When you see this you will understand not only the resistance to a minimum wage, but the sustained efforts of the owning class to do everything in its power to reduce the price of a worker’s labor: from union-busting and the dismantling of collective bargaining, to lengthening the working day and lowering working conditions, to “rationalizing” the means of production and replacing workers with machines, to outsourcing production to “right to work” states and to low-wage regions of the world under the myth of global competition, to denying worker benefits such as medical insurance and retirement pensions, to pitting worker against worker (native-born workers against ”undocumented” immigrant workers, white workers against black and brown through a racial division of labor, male workers against female workers through inequitable pay levels, young workers against older workers with schemes to “reform” Medicare and Social Security, but not for those over fifty-five years of age), to the sham of a fiscal crisis and the call for economic austerity. Every dollar that can be shaved from the cost of labor goes right to the bottom line.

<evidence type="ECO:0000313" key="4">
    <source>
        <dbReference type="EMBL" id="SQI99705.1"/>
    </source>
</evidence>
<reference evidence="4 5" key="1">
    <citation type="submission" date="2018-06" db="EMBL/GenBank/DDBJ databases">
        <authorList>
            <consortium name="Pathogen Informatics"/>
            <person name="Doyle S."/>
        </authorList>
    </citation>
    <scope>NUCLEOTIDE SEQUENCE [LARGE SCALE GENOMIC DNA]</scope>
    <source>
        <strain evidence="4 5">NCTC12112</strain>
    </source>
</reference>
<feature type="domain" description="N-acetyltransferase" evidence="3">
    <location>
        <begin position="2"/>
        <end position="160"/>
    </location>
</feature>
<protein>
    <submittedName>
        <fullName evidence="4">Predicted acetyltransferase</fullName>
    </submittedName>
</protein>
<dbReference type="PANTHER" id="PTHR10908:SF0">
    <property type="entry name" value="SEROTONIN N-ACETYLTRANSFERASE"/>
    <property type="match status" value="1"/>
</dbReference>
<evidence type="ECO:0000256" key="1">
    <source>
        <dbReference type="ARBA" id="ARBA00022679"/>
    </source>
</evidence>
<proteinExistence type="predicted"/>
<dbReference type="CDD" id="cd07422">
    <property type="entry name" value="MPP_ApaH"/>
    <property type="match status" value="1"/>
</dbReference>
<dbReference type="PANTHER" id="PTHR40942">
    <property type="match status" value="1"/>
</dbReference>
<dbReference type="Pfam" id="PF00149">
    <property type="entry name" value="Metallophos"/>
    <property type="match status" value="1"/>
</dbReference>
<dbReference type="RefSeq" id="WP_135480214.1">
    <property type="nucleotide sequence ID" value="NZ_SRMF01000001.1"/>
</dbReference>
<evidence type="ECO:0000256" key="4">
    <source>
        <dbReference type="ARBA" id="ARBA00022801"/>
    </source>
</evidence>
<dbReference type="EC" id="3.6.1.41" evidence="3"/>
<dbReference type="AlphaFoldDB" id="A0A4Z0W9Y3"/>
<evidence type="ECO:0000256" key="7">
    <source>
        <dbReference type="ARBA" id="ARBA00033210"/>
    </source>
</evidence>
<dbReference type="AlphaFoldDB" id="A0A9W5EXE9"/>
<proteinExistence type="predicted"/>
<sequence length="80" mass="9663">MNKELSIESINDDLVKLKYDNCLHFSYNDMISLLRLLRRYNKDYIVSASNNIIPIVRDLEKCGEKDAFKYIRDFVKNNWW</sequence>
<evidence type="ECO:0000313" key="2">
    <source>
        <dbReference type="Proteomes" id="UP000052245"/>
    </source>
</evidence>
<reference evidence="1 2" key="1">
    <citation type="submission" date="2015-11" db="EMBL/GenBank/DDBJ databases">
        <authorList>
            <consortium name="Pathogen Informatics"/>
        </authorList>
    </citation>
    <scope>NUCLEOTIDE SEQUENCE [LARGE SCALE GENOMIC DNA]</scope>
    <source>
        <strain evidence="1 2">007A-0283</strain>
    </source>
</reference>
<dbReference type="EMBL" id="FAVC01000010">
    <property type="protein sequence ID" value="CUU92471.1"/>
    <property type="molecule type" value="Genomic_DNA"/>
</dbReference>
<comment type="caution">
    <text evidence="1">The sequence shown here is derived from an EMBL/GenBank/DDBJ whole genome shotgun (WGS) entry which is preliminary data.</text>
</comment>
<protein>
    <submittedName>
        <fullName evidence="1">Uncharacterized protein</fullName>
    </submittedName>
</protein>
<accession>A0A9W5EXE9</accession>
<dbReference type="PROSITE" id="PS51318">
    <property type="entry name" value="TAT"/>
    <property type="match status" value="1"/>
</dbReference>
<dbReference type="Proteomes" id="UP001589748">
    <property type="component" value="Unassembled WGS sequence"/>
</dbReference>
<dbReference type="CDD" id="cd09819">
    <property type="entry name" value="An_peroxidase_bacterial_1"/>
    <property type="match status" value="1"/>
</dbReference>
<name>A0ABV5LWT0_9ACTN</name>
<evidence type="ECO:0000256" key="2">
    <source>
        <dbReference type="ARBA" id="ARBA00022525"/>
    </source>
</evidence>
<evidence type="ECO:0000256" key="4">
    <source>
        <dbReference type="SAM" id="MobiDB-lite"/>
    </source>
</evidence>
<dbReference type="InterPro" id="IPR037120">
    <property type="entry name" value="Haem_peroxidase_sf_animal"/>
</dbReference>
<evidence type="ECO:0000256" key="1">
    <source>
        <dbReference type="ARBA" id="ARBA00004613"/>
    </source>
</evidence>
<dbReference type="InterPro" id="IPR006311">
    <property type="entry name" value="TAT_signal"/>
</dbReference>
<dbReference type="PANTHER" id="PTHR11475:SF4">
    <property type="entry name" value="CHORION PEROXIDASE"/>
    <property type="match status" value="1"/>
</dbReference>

But there is systemic blowback to this rush to lower the market value of labor in the expectation of increasing profits. By keeping a lid on the collective wages of the working class, the pricing down of the market value of labor reduces aggregate demand. Produced goods have to be sold and paid for; services have to be rendered and their providers compensated. If the ever diminishing pool of wages is insufficient to realize the surplus value created in the wage relation of capitalist production, external means must be brought to bear. This explains two of the most conspicuous phenomena of late capitalism: the transformation of the Protestant ethic of frugality into a culture driven by a consumerist ideology, and the ubiquity of consumer credit. People must be acculturated to seek personal satisfaction not in their work (which, having been totally commodified, is nothing more than alienated labor), but in unbridled consumption, which is essentially a social activity, even though promulgated by the cult of the individual and the pursuit of personal aggrandizement. Just think how the town square of old has been replaced by the shopping mall. Yet not receiving in wages the wherewithal to consume an endless cascade of trinkets and gadgets, consumer credit (the other side of which is consumer debt) must be made readily available. This was accomplished through the creation of the credit card “industry” which began to reach a mass consumer base in the mid 1970s. Thus the debt peonage in which an entire society is held in unremitting bondage.